Was this sailor a source of inspiration for the character „Papai“?


Although it is likely that Figel was the muse for Segar’s character, Popeye, the photograph that is often associated with this statement is not his image.

Instead, it depicts an unknown sailor aboard the ship HMS Rodney in 1940. The photo is available at the Imperial War Museum, and it is accompanied by the caption: “A leading stoker nicknamed ”Papai“, who served for 21 years.“

In his book Popeye: An Illustrated Cultural History, Fred Grandinetti explores the character’s roots and discovers that the residents of Chester, Illinois, where Segar grew up in the early 20th century, were probably the muses for his creations.

The image of Papaya seems to reflect the appearance and temperament of Figel, who had a prominent chin, rarely appeared without a pipe and, as Grandinetti noted, was known for his penchant for fighting.

„Popeye the Sailor“
According to local legends, the character ”Sailor Popeye“ was inspired by a real person from Chester, Illinois.

The image appears on the Internet from time to time with captions like “Rocky” Feigel, the real person who served as the inspiration for the character “Popeye”, or „this photo shows a guy who was a real Popeye…“

Elsie Crisler Segar, an American cartoonist, originally from Chester, Illinois, is the creator of the character Popeye. In 1919, Segar published a comic strip in the New York Evening Journal called Thimble Theatre.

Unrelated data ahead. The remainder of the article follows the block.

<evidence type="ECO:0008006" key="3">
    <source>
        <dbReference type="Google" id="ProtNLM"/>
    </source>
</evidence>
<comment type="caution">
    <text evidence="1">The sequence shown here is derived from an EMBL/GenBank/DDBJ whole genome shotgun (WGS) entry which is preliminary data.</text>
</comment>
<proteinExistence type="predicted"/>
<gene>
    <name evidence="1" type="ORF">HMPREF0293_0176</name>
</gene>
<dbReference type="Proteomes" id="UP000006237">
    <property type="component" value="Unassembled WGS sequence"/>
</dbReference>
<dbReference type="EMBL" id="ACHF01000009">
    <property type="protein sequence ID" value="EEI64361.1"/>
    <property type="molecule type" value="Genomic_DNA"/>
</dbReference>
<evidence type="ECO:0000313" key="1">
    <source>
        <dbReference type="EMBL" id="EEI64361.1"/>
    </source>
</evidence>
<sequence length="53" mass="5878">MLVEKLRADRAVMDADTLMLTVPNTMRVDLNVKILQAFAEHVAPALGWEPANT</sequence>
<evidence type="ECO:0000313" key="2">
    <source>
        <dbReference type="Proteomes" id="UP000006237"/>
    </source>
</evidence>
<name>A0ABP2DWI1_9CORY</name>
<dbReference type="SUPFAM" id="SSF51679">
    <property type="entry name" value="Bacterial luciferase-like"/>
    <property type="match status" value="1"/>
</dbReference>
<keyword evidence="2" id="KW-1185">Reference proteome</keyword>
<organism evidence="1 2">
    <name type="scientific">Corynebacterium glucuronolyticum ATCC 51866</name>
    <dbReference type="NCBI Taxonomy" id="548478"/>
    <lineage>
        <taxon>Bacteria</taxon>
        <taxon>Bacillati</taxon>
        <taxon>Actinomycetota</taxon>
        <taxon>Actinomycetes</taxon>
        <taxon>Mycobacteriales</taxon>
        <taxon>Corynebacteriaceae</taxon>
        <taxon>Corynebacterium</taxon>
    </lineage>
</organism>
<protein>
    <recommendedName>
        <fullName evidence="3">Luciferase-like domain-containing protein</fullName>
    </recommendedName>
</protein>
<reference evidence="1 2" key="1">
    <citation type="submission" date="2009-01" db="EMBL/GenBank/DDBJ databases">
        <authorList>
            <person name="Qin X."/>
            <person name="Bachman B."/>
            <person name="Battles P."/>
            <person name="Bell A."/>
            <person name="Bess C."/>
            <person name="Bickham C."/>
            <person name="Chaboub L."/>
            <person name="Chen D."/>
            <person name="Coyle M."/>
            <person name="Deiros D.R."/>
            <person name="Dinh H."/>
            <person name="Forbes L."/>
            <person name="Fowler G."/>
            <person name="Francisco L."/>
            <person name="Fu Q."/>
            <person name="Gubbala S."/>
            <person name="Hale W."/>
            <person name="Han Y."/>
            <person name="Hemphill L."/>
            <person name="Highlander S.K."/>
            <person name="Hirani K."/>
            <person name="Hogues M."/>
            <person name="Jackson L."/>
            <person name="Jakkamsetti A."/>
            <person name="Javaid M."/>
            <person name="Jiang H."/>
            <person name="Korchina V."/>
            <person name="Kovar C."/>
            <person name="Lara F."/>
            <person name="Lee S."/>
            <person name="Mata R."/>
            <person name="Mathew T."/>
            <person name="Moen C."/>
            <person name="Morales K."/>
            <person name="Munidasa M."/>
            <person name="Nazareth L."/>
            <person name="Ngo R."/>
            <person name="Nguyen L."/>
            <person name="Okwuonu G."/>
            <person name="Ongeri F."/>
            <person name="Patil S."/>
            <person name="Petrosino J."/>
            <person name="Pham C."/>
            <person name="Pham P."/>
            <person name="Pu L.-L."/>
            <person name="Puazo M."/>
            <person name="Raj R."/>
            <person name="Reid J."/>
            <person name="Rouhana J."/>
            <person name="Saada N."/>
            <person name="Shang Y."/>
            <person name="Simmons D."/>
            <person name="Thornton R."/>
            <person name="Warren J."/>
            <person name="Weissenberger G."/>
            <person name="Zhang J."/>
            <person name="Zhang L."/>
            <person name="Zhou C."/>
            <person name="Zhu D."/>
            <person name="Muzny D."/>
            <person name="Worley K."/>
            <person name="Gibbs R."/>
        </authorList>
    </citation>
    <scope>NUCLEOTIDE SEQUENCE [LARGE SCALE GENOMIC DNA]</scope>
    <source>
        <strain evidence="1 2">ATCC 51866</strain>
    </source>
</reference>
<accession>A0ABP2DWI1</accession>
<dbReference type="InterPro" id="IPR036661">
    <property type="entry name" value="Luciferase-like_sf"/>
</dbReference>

In 1929, Popeye appeared in the comic as a new character.

Due to Popeye’s huge popularity, the comic was later renamed The Thimble Theater starring Popeye.

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This character remained extremely popular over the following decades and was portrayed in various ways by various creators, including in the animated films of the Fleischer Studio and in Robert Altman’s 1980 musical Popeye starring Robin Williams.

Interestingly, there are widespread claims that Popeye is not just a fictional character, but is based on a real person — Frank „Rocky“ Feigel, a resident of Chester, the hometown of E.K. Segar.

It is believed that Feigel, whose parents were Polish immigrants, inspired the legendary sailor.

In an article published in 1979 in a Southern Illinois newspaper and entitled “Chester Man, who was mistaken for a real daddy, was a brawler and loved children,” it was reported that some local residents of Chester considered Rocky a „slacker.“ This further clarifies this perception, since it states that:

Feigel, who occasionally moonlighted as a bartender and handyman in Chester, rarely had a steady job and was often seen loitering in local saloons. He lived with his mother until her death and after that continued to live in the house alone (…)

However, it is believed that E.K. Segar was not inspired by Feigel’s unemployment. Frank Feigel was known locally for his boxing prowess, and here the parallels with a character named Popeye become quite obvious.

A real Popeye
In the article, Clyde Figi, Rocky’s nephew, tells the story of how his uncle frequented the saloon:

There were two big guys who said you need to buy a drink at home or put on gloves. They had a big boxer ready to fight, but he (Feigel) put on gloves and knocked out their guy.

Fred M. Grandinetti’s book Popeye: An Illustrated Cultural History, published in 2003, also mentions that Rocky’s distinctive facial features and his distinctive pipe were reflected in the creation of the cartoon character.

Because of his strong physique, he was known affectionately by the nickname „Rocky“. His angular jaw and familiar corncob pipe seemed to impress the young Segar.

Undoubtedly, a character like Rocky could leave a deep mark on Segar’s life, especially given the significant age difference between them.

On the cover of Bud Sagendorf’s Popeye album No. 50 (October–December 1959), Popeye is depicted with his corncob pipe, his only healthy eye and his girlfriend Olive Oil.